He added that the specific government-generated list of self-employment options is stifling individual initiative.
But there's also a practical reason Cuba's power structure is that way.
"This is the first step to increase the role of the informal sector in the [Cuban] economy. It absorbs excess labor--indispensable to increasing productivity in state-owned companies. It contributes toward fiscal adjustment, permitting the state to decrease costs, and these workers are paying taxes."
MICROFINANCING UP IN THE AIR
With regard to Cuba's fledgling banking reforms, said Vidal, "90% of new credit demand has been for repairing homes, with only 10% for self-employers and microbusiness."
Cuba's Central Bank sets interest rates, depending on credit purpose and term (from 4.25% to 9%), with collateral ranging from the applicant's pre-existing bank deposits (or that of a third party) to moveable goods (such as cars) and future income.
Yet unlike lending practices elsewhere, mortgages of permanent homes are not allowed. Cuban banks offering such loans will be BANDEC, BPA and Banco Metropolitano.
Despite these baby steps toward a market economy, Vidal says the idea of the Cuban government financing microbusinesses is a wild card, since this something new. He calls for nothing less than a modernization of the nation's banking sector in order to best manage the demand for financial services.
"Existing banking services have limited support for online or telephone banking, magnetic cards and ATMs," he said. 'There are also delays in Cuba's telecom infrastructure."
Vidal also said Cuban banks can't afford to provide microfinance on their own. That's why, he said, they "need to form alliances with local organizations, NGOs, United Nations programs and universities."
It remains to be seen, though, if the Castro government would ever form partnerships with foreign lending institutions to finance such efforts (the Cuba Study Group's idea of involving Mexican microloan entity Banco Compartamos comes to mind).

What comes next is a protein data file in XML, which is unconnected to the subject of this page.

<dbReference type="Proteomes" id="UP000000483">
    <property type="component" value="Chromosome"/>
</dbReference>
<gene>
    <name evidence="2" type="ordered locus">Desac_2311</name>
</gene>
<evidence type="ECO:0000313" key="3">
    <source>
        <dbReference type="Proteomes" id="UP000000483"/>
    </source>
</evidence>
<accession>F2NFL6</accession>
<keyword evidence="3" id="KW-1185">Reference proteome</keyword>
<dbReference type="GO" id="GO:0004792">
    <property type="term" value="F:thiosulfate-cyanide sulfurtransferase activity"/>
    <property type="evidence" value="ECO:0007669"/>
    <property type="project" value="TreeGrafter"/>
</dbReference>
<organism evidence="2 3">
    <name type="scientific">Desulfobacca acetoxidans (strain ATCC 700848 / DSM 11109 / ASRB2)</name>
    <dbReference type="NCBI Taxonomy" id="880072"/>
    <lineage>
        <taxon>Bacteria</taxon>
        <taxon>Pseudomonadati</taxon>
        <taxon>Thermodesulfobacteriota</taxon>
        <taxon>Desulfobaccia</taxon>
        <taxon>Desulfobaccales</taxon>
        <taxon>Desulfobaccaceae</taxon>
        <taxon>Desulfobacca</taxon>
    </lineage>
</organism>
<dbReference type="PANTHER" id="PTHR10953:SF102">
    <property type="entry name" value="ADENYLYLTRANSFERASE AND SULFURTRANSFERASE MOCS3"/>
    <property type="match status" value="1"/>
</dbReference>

Quipped one attendee: "Miami Cubans are already starting to lend money to their couins small businesses on the island. That way, they can eventually stop being so dependent on them for monthly remittances."
RELATED ARTICLE: Cuba says it's open to discussing Gross case
The Cuban judicial system doesn't allow for a humanitarian release for jailed American contractor Alan Gross, but authorities there are ready to negotiate his status, a senior Cuban official told CNN on May 10.
"It is not conceived in the Cuban system that persons in this situation can be allowed to travel abroad," Josefina Vidal, the top official in the Cuban foreign ministry handling North America, told the network.
Gross, 63, was sentenced last year to 15 years on espionage charges related to his
State Department-backed project to hook Cuba's Jews to the Internet. He has repeatedly asked to be allowed to visit his 90-year-old mother, who is dying of cancer.
Vidal said Cuba was open to negotiating Gross' status, however.
"We have made clear to the U.S. government that we are ready to have a negotiation in order to try and find a humanitarian solution to Mr. Gross' case on a reciprocal basis," she told CNN's Wolf Blitzer.
Vidal wouldn't offer specifics though she did say the Cuban Five were a "concern."
Vito Echevarria, a New York-based freelance journalist, writes regularly for CubaNews about business, e-commerce, the arts and entertainment.